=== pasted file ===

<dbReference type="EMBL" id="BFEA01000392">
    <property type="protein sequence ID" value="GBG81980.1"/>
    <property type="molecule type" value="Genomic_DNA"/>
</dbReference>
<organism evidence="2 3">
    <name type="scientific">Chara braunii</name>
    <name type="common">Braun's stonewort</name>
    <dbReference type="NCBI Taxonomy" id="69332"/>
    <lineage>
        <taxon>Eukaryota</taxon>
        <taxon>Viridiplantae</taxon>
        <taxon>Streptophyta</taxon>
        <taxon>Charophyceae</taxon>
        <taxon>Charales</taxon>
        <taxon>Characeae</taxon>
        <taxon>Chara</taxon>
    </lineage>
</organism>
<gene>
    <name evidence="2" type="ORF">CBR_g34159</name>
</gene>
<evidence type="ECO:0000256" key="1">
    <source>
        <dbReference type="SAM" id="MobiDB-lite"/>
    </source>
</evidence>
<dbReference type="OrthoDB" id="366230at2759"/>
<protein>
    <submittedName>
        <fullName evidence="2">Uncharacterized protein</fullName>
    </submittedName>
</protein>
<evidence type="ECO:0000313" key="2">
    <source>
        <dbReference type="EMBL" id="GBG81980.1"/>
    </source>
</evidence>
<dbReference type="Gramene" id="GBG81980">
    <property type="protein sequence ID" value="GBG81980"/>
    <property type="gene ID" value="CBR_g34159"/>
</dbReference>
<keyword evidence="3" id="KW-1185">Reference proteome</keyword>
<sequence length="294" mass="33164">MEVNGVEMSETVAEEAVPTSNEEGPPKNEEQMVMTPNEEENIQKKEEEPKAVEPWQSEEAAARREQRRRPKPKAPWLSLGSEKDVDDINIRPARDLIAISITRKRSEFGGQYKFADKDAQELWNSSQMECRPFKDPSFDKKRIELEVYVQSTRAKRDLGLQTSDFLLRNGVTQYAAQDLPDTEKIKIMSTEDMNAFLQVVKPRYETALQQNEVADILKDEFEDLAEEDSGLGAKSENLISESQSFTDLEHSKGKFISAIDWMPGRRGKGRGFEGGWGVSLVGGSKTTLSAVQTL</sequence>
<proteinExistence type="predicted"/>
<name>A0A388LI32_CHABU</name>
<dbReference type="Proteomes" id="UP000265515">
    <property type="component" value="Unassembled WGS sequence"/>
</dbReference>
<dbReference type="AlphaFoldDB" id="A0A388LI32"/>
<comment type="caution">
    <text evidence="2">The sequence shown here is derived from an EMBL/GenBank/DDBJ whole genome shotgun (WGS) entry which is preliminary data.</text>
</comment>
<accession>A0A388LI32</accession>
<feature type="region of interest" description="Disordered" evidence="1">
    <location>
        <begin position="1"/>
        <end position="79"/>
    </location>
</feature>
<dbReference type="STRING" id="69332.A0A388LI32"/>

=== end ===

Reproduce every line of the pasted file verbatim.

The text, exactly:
<dbReference type="EMBL" id="BFEA01000392">
    <property type="protein sequence ID" value="GBG81980.1"/>
    <property type="molecule type" value="Genomic_DNA"/>
</dbReference>
<organism evidence="2 3">
    <name type="scientific">Chara braunii</name>
    <name type="common">Braun's stonewort</name>
    <dbReference type="NCBI Taxonomy" id="69332"/>
    <lineage>
        <taxon>Eukaryota</taxon>
        <taxon>Viridiplantae</taxon>
        <taxon>Streptophyta</taxon>
        <taxon>Charophyceae</taxon>
        <taxon>Charales</taxon>
        <taxon>Characeae</taxon>
        <taxon>Chara</taxon>
    </lineage>
</organism>
<gene>
    <name evidence="2" type="ORF">CBR_g34159</name>
</gene>
<evidence type="ECO:0000256" key="1">
    <source>
        <dbReference type="SAM" id="MobiDB-lite"/>
    </source>
</evidence>
<dbReference type="OrthoDB" id="366230at2759"/>
<protein>
    <submittedName>
        <fullName evidence="2">Uncharacterized protein</fullName>
    </submittedName>
</protein>
<evidence type="ECO:0000313" key="2">
    <source>
        <dbReference type="EMBL" id="GBG81980.1"/>
    </source>
</evidence>
<dbReference type="Gramene" id="GBG81980">
    <property type="protein sequence ID" value="GBG81980"/>
    <property type="gene ID" value="CBR_g34159"/>
</dbReference>
<keyword evidence="3" id="KW-1185">Reference proteome</keyword>
<sequence length="294" mass="33164">MEVNGVEMSETVAEEAVPTSNEEGPPKNEEQMVMTPNEEENIQKKEEEPKAVEPWQSEEAAARREQRRRPKPKAPWLSLGSEKDVDDINIRPARDLIAISITRKRSEFGGQYKFADKDAQELWNSSQMECRPFKDPSFDKKRIELEVYVQSTRAKRDLGLQTSDFLLRNGVTQYAAQDLPDTEKIKIMSTEDMNAFLQVVKPRYETALQQNEVADILKDEFEDLAEEDSGLGAKSENLISESQSFTDLEHSKGKFISAIDWMPGRRGKGRGFEGGWGVSLVGGSKTTLSAVQTL</sequence>
<proteinExistence type="predicted"/>
<name>A0A388LI32_CHABU</name>
<dbReference type="Proteomes" id="UP000265515">
    <property type="component" value="Unassembled WGS sequence"/>
</dbReference>
<dbReference type="AlphaFoldDB" id="A0A388LI32"/>
<comment type="caution">
    <text evidence="2">The sequence shown here is derived from an EMBL/GenBank/DDBJ whole genome shotgun (WGS) entry which is preliminary data.</text>
</comment>
<accession>A0A388LI32</accession>
<feature type="region of interest" description="Disordered" evidence="1">
    <location>
        <begin position="1"/>
        <end position="79"/>
    </location>
</feature>
<dbReference type="STRING" id="69332.A0A388LI32"/>